Any singer who earned the nickname "the Perry Como of country music" isn't concerned about either authenticity or grit, and such is the case with Roy Drusky, a country-pop singer who racked up hits in the '60s. Hux's 2013 two-fer In a New Dimension/If the Whole World Stopped Lovin' pairs his two 1966 albums for Mercury, neither of which has his biggest hits but both are appealingly luxurious easy listening albums, so smooth they almost slide out of country classification and are simply straight-up middle-of-the-road pop. At times, Drusky's warm tones recall those of Burl Ives, but there isn't any folk here at all; it's all sweet, melodic pop and country, songs that are appealing for their immaculate construction and Drusky's easy delivery. The songs are either familiar -- "I'm So Lonesome I Could Cry," "Unchained Melody," "Almost Persuaded," "Look into My Teardrops" -- or are state-of-the-art craftsman pop of the '60s, never quite transcending their time but also representing some of the attributes of the era, as the songs are sturdy and the productions are appealingly robust. There is comfort in the polished, rounded edges of the two albums and Drusky is similarly soft and comforting, turning this two-fer into an enjoyable totem of what the middle of the country road sounded like circa 1966.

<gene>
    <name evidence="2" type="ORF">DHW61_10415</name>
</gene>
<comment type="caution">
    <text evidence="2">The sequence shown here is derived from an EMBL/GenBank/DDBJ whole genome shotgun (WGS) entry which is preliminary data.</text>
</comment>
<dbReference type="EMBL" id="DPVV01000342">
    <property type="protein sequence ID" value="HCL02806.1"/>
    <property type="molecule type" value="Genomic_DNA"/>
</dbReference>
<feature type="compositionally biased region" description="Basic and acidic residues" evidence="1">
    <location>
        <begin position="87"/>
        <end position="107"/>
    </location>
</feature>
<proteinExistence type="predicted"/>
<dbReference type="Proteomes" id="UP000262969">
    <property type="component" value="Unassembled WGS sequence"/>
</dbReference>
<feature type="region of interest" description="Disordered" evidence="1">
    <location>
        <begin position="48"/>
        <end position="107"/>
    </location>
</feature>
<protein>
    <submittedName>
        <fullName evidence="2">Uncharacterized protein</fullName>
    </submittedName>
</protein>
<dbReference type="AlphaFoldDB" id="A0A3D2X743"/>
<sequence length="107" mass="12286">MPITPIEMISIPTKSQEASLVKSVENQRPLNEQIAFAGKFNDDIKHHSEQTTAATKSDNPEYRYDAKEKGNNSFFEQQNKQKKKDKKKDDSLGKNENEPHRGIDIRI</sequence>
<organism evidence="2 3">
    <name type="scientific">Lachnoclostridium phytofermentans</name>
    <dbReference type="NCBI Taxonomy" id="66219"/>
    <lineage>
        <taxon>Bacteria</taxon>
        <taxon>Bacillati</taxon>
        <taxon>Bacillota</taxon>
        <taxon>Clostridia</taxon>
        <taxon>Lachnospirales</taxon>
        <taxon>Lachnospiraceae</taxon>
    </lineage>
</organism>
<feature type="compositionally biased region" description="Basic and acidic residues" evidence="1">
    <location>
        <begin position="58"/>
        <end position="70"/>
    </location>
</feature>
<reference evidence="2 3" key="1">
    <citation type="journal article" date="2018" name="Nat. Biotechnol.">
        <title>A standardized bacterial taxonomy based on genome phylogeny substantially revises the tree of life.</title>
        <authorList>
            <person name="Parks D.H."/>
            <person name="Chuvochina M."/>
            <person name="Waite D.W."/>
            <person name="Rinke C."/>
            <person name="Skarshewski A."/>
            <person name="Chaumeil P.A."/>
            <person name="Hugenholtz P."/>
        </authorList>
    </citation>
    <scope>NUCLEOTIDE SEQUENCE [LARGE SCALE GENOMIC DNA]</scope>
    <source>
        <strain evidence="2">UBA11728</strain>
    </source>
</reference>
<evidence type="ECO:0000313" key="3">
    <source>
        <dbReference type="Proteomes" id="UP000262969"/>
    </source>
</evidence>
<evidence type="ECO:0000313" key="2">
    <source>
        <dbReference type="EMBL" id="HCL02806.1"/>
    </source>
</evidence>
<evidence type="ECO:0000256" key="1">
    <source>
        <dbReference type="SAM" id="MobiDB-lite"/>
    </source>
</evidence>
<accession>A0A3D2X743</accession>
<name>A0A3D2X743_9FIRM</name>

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AllMusic Review by Stephen Thomas Erlewine